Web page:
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- Growing Up Bronx
Fortunately for me, I have not been one that spent a lot of time at a police precinct. That can be interpreted in several ways, but I mean it primarily in terms of the fact that I didn’t feed into any stereotypes or “expectations” of your typical Latino that grew up in the so called ghetto.
Recently my son was struck by a vehicle while hanging out with one of his buddies, I covered this story here and here. Part of the post accident process was to decide whether or not to take him to the hospital. Of course I chose to take him to get checked out at the Long Island Jewish Medical Center.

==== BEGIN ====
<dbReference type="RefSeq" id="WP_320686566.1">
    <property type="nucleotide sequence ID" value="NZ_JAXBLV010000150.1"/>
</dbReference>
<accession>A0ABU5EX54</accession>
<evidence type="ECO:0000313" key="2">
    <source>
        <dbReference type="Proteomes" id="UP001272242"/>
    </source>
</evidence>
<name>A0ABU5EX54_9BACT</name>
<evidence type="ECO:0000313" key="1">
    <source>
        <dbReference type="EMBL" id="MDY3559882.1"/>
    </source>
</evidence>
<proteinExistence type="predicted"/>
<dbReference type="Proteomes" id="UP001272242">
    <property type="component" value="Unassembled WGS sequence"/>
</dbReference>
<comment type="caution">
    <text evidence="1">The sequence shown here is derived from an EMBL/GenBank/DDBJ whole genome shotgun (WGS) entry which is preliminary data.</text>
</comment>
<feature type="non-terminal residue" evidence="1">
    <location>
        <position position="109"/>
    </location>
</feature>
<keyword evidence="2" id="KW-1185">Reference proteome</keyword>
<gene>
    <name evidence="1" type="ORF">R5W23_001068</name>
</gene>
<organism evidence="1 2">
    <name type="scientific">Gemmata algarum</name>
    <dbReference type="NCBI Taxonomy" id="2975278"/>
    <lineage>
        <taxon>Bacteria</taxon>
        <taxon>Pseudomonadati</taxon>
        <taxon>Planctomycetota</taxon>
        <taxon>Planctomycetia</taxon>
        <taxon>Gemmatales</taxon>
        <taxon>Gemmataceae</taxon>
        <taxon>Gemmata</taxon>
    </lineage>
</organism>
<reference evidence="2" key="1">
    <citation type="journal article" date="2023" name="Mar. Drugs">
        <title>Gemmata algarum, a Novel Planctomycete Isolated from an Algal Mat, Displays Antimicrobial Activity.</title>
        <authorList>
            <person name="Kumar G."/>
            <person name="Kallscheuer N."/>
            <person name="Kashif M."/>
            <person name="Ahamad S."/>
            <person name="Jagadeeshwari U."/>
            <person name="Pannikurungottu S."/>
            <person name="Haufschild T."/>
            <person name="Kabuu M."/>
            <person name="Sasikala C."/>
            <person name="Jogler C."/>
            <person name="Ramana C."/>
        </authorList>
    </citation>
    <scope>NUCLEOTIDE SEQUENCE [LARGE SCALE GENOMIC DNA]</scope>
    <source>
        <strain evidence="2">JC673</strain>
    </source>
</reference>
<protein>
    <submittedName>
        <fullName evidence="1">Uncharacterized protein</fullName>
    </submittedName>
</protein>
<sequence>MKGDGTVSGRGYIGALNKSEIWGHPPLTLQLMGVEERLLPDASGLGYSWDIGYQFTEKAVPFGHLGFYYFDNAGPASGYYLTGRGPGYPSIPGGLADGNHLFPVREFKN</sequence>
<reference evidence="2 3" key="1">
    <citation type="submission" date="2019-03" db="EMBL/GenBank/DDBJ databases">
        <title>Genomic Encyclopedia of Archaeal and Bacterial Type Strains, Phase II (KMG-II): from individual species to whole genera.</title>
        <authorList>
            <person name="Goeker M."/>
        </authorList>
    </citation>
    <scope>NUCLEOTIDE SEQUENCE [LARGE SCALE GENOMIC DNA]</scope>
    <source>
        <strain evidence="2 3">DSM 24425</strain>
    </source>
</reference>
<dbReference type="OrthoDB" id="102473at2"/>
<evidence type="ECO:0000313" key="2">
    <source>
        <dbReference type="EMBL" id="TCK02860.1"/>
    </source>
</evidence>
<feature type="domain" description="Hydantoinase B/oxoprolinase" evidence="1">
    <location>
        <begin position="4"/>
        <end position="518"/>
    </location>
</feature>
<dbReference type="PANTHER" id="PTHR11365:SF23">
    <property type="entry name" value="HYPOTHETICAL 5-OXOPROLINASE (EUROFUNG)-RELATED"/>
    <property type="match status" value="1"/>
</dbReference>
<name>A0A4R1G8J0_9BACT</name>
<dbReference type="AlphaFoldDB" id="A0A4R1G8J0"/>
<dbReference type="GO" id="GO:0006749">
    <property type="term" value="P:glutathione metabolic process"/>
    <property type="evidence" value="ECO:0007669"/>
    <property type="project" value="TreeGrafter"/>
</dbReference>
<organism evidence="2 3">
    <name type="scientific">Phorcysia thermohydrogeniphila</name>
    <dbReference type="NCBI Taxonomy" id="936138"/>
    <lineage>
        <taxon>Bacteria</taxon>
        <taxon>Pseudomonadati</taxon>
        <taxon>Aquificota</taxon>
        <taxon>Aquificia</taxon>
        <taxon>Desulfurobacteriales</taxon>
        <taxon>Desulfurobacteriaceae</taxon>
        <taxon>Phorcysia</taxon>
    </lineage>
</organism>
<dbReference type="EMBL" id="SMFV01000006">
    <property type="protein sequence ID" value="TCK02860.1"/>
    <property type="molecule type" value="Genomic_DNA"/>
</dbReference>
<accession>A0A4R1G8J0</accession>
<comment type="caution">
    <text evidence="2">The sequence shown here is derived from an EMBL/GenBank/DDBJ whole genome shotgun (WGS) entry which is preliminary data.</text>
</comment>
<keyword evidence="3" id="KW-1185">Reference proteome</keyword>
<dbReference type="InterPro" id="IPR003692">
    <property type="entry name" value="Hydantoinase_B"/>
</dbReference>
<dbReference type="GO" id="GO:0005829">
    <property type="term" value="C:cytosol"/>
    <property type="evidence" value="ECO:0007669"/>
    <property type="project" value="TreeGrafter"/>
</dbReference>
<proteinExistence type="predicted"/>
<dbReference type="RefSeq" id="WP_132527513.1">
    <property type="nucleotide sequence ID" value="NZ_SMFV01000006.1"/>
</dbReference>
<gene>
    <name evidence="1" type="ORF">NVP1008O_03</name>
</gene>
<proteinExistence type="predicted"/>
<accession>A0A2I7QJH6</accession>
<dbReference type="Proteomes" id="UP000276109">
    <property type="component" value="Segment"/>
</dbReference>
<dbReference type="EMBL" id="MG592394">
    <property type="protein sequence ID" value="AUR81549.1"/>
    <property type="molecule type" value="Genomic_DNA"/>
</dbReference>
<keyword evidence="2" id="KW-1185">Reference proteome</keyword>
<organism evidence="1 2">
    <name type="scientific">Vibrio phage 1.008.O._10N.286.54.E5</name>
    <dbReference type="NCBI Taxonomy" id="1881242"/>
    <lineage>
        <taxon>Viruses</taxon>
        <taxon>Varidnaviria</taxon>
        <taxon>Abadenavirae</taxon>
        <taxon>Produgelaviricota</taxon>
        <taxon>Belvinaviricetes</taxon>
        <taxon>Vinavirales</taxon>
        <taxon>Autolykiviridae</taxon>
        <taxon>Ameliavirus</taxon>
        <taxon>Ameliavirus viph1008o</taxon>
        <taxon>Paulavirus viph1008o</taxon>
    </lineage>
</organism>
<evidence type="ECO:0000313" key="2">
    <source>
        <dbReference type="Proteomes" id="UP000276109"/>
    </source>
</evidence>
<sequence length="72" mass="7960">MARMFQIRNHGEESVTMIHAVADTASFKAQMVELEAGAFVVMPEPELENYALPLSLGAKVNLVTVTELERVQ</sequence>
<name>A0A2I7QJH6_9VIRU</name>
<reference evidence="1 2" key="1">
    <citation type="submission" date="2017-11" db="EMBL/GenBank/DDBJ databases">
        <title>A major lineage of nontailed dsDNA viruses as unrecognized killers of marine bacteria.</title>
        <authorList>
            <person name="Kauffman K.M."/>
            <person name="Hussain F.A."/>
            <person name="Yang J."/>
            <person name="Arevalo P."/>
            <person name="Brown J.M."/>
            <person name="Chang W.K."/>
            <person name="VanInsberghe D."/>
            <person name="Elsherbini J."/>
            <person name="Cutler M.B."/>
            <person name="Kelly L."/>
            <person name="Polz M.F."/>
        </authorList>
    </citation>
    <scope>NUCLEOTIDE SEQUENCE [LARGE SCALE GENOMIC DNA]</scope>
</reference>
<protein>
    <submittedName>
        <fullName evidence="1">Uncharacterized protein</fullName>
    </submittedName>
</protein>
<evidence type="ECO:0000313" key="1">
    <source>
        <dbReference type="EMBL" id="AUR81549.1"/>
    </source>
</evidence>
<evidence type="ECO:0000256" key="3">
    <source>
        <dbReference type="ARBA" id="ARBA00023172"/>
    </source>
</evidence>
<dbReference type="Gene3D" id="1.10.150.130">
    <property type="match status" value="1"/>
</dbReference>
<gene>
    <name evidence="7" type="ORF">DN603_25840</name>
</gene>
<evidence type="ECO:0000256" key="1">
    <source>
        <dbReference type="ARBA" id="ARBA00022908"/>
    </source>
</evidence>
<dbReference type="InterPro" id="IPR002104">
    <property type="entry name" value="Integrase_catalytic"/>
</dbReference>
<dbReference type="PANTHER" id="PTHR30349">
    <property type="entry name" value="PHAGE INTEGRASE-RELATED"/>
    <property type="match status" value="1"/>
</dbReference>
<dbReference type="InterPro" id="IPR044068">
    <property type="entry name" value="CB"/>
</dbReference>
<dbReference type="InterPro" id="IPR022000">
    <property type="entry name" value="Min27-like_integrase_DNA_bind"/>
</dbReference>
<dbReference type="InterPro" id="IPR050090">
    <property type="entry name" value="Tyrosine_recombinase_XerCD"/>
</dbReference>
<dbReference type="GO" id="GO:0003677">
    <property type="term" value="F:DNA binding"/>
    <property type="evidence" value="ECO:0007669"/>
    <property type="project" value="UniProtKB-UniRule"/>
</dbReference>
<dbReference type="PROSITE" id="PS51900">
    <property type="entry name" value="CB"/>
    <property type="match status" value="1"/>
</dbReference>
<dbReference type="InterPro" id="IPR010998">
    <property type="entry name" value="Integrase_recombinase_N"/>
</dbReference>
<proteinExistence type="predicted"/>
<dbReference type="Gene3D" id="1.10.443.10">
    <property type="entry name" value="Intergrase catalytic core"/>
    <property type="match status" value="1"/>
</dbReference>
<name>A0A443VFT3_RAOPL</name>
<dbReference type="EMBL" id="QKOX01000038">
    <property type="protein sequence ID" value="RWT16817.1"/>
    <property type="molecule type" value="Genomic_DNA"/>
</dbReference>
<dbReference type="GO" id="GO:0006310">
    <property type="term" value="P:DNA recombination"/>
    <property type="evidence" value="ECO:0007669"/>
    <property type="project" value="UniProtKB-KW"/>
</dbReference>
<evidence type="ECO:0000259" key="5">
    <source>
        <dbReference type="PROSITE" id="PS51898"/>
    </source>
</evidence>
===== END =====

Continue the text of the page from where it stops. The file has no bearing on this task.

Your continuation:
During the hustle of getting to the scene of the accident, and getting to the hospital on an ambulance, I neglected to get any paperwork from the officer on the scene. In fact I didn’t really know that I needed any as my son was on foot. But after watching so many movies, and police dramas, I should have known that I’d need a police report. Upon arriving at the hospital I was asked for said police report. Huh? I don’t have anything, they just ushered me into an ambulance and we took off as soon as I arrived. Don’t worry though, I have medical insurance, albeit more expensive medical insurance (ahem), but I have insurance. They said, “oh, we don’t need that, we’ll bill you.” Uhm, ok…..